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Microsoft has issued an out-of-band patch fixing an issue that caused server or client authentication failures on domain controllers after installing the 10 May 2022 Patch Tuesday updates.
The Patch Tuesday issue was identified by users shortly after the monthly update was issued, and affected services including Network Policy Server (NPS), Routing and Remote Access Service (RRAS), Radius, Extensible Authentication Protocol (EAP) and Protected Extensible Authentication Protocol (PEAP).
The problem related to how the domain controller handled the mapping of certificates to machine accounts. Note that it only affected servers used as domain controllers, not client Windows devices or Windows Servers that are not used as domain controllers.
“This issue was resolved in out-of-band updates released May 19, 2022 for installation on Domain Controllers in your environment. There is no action needed on the client side to resolve this authentication issue. If you used any workaround or mitigations for this issue, they are no longer needed, and we recommend you remove them,” said Microsoft in an update.
The updates are not, however, available from Windows Update and will not be automatically installed, so affected users should consult the Microsoft Update Catalogue, and can then manually import the updates into Windows Server Update Services (WSUS) and Microsoft Endpoint Configuration Manager.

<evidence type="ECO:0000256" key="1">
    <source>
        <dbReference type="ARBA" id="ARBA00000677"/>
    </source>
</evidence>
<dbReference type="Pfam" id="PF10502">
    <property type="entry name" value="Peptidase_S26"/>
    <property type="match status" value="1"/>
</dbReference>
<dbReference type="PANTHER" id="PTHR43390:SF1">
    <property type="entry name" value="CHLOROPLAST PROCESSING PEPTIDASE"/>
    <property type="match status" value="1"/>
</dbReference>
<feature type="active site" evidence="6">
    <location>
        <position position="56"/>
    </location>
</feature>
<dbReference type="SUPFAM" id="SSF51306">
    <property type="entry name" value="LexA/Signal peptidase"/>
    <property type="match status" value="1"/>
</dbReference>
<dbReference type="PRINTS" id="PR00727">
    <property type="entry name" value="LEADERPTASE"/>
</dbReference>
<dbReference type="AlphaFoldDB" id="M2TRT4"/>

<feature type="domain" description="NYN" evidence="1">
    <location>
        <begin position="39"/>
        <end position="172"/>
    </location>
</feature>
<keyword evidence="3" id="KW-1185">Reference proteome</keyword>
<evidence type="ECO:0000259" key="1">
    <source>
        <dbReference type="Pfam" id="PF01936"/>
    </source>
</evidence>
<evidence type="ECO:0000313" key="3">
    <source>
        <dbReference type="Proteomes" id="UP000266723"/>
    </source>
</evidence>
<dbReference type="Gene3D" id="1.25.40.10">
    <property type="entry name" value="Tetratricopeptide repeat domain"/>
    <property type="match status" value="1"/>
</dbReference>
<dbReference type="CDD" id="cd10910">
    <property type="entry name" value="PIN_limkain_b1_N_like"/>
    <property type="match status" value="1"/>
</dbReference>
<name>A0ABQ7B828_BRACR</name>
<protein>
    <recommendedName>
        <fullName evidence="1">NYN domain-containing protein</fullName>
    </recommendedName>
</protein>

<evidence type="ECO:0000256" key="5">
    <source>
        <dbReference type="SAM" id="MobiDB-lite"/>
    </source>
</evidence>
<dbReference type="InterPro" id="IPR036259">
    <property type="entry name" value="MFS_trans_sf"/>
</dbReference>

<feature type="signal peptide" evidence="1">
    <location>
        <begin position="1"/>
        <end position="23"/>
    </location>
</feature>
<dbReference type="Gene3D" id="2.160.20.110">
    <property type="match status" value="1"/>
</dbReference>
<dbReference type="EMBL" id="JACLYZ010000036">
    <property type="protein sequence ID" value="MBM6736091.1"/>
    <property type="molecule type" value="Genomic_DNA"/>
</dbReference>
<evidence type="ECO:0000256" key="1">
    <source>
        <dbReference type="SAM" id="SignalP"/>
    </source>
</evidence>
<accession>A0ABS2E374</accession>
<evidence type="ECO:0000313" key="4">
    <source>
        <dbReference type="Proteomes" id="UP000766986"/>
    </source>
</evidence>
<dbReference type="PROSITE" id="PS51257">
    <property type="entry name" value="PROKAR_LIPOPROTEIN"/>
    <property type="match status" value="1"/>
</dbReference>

According to Microsoft, the initial updates that caused authentication to break were supposed to have addressed a pair of disclosed vulnerabilities, CVE-2022-26931 and CVE-2022-26923 respectively, a pair of privilege escalation vulnerabilities.
The first of these, in Windows Kerberos, was credited to Andrew Bartlett of Catalyst and Samba Team, while the second, more serious vulnerability, is in Active Directory Domain Services and was credited to Oliver Lyak of the Institut for Cyber Risk.
This is the second time in recent months that Microsoft has had to issue out-of-band fixes for authentication issues relating to domain controllers.
Last November, just a week after the scheduled Patch Tuesday release, it fixed a problem in how Windows Server handled Kerberos authentication tokens; after a bug in an extension was found to cause Kerberos tickets to improperly authenticate.
This in turn caused vulnerable instances of Windows Server 2008, 2012, 2016 and 2019 that were being used as domain controllers to fail to authenticate users that were relying on single sign-on tokens, along with some Active Directory and SQL Server services.
It is not remarkably uncommon for Microsoft to have to act outside of its patch schedule, although it can often be read as an indication that a Patch Tuesday release has had unforeseen consequences, that the issue is extremely serious, or that something outside of Microsoft’s control has gone comically wrong.
Last summer, the PrintNightmare remote code execution (RCE) vulnerability in Windows Print Spooler provided an excellent example of the latter scenario, after an exploit disclosure made in error that was assumed to be for a previously-patched vulnerability turned out to be an exploit disclosure for an undiscovered zero-day, CVE-2021-34527.
In the resulting chaos, Microsoft’s out-of-band patch itself had to be patched again after it emerged that while it addressed the RCE component of PrintNightmare, it did not protect against local privilege escalation (LPE).